WEST LAFAYETTE, Ind., Jan. 26 (UPI) -- Older patients with diabetes and their spouses may experience stress, frustration and sadness due to the demands of the disease, U.S. researchers say.
Melissa M. Franks of Purdue University and her team found that the distress spouses of diabetics feel is similar to what patients feel, and this could contribute to their own depressive symptoms such as irritability or sadness.
These depressive symptoms come from their own anxieties about living with the disease or caring for someone with the disease and not necessarily because the other person is struggling, Franks says.
"We know spouses often support their partners, but in our work we want to know what form their involvement takes and how the disease and its management affect both the patient and spouse," Franks says in a statement.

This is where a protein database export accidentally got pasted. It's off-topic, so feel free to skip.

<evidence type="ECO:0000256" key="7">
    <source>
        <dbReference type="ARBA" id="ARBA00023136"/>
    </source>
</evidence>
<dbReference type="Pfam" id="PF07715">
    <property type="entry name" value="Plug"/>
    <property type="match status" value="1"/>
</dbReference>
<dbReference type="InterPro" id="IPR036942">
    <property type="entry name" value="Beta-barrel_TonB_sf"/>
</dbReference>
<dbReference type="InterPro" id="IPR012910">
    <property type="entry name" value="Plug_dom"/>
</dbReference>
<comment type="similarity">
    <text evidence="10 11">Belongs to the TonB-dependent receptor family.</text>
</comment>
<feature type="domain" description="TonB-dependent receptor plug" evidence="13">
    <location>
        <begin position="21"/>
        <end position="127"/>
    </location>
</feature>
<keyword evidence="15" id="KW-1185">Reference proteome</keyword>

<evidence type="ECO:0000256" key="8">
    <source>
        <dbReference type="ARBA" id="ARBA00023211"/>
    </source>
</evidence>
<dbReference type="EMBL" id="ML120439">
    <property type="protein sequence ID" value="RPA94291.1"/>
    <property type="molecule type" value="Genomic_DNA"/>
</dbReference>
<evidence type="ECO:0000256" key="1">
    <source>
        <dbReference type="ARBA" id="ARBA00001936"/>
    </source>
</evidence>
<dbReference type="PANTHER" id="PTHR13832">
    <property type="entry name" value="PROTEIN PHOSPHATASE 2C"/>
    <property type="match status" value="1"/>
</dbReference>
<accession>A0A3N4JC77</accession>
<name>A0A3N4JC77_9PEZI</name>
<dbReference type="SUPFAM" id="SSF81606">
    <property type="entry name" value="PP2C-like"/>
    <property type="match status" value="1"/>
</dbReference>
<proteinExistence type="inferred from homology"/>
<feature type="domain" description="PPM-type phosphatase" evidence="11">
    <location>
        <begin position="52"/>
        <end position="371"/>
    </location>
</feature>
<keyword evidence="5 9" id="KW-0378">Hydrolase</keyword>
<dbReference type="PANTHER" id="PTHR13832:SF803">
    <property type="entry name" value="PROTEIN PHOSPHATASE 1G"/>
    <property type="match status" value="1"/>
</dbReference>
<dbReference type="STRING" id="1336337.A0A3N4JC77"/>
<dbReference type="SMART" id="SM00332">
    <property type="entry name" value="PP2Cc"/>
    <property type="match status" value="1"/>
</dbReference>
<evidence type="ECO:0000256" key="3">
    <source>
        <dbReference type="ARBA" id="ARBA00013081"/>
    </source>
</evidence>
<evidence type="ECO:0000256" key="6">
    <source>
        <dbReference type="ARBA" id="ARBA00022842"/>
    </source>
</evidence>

The study also found when male patients were concerned about the management of their diabetes, their depressive symptoms were elevated more than those for female patients with similar levels of concerns.
"This gender difference is consistent with prior work showing that male patients who are not managing their disease well tend to experience greater depressive symptoms," Franks said.
The findings, published in the Family Relations journal, are based on statistical models with 185 couples older than age 50 -- 67 female patients and 118 male patients.